That's the crux of the allegations against CLRS Enterprises and owner Larry Chaney. According to a statement released in January by the Employee Benefits Security Administration (EBSA) under the auspices of the US Department of Labor (DOL), the defunct Portland firm withheld $11,000 in employee contributions to an employee savings plan and used the funds for its own needs.
When the company ultimately failed, the funds were never returned. The allegation is contained in a lawsuit filed in US District Court for the District of Maine.
"These defendants failed in their fiduciary duties when they allowed plan assets to be used by the company that sponsored the plan," said Edward Maloney, EBSA's acting regional director in Boston, Massachusetts. "ERISA requires that plan assets be used only for plan participants and beneficiaries."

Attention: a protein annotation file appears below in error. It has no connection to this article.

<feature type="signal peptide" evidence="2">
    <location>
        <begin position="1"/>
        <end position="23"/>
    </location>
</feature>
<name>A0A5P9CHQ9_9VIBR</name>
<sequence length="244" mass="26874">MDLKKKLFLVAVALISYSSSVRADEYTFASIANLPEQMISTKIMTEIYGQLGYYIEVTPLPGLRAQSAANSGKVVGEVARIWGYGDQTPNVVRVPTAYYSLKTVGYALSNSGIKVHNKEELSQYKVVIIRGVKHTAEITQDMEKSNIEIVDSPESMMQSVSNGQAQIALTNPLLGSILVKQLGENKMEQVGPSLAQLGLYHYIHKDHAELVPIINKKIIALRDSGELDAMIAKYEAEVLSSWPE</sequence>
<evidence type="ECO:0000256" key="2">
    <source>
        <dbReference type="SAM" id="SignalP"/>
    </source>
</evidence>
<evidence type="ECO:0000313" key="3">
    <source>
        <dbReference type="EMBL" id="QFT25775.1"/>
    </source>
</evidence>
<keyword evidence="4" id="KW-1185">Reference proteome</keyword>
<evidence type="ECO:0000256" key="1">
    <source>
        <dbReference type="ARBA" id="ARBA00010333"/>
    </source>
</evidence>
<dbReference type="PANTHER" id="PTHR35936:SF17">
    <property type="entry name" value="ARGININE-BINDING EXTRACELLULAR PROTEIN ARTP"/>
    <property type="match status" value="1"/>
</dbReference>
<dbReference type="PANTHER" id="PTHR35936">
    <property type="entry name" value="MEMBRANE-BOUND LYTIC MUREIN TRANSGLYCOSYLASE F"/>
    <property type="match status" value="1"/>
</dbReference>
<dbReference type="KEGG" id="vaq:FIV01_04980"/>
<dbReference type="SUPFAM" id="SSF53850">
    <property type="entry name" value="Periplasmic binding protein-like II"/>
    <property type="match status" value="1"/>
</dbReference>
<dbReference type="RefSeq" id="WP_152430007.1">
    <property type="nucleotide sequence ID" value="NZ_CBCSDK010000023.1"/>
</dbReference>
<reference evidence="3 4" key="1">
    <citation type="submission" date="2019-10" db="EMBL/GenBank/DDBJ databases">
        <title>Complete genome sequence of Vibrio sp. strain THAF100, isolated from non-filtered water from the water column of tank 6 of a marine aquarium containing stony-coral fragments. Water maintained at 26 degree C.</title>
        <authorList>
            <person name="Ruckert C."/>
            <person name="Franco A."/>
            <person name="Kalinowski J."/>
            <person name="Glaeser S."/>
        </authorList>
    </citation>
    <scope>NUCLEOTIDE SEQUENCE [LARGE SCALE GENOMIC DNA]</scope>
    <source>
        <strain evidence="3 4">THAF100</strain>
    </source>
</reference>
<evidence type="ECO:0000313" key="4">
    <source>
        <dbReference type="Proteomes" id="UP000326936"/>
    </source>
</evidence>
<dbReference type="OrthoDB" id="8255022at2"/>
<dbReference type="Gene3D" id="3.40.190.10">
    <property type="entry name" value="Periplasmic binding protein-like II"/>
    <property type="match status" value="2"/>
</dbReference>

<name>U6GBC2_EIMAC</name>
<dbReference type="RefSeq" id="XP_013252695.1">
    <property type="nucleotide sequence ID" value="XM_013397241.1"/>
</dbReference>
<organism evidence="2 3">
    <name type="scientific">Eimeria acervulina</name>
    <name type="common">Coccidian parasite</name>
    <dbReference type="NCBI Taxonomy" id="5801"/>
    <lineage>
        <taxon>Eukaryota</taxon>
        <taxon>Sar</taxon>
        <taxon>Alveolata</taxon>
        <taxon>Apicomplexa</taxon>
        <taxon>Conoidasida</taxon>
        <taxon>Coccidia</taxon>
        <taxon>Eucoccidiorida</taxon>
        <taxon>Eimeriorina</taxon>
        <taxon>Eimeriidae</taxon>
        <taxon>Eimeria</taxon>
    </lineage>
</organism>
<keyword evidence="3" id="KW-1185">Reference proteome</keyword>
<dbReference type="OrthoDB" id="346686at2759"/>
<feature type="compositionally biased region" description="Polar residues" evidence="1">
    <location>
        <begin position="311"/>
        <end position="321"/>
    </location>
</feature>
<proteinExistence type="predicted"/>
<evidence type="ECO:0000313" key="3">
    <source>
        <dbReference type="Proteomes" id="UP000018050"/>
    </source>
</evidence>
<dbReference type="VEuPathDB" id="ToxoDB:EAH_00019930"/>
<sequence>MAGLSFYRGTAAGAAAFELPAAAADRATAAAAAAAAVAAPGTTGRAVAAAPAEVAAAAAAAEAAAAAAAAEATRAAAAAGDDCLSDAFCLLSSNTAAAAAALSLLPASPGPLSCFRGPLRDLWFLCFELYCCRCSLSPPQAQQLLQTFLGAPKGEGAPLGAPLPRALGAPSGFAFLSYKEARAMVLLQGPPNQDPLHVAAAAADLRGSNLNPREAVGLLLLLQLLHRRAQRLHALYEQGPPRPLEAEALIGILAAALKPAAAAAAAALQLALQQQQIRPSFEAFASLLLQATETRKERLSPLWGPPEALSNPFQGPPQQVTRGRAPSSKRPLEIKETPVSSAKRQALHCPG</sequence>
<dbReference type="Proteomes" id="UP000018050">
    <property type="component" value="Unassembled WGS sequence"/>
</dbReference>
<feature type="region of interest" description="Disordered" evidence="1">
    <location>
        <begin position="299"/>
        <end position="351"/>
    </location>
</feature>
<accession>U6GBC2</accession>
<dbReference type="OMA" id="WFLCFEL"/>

The allegation of violations with regard to the employee 401k plan stems from an investigation conducted by the DOL and EBSA into the activity of CLRS from February 27, 2007 through November 27 of that same year. The lawsuit claims that CLRS withheld the contribution funds during the stated period and redirected the funds to satisfy the firm's own obligations.
CLRS sponsored the plan to provide retirement benefits for employees of the company. Chaney, as sole owner of CLRS and a plan fiduciary, was the only individual with check-writing authority.
The company ceased operations in November 2008.
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CLRS Enterprises formally operated as Woodward Thomsen Co. Funds were routinely withheld from employee paychecks to the company's savings incentive match plan for employees individual retirement account, known as a SIMPLE IRA. Various ERISA plans help employees save for retirement through an employee stock plan with employee stock options or other savings vehicles. Given longer survival rates and the disappearance of traditional pension plans, employee savings plans and employee 401k options are integral to adequate retirement funding.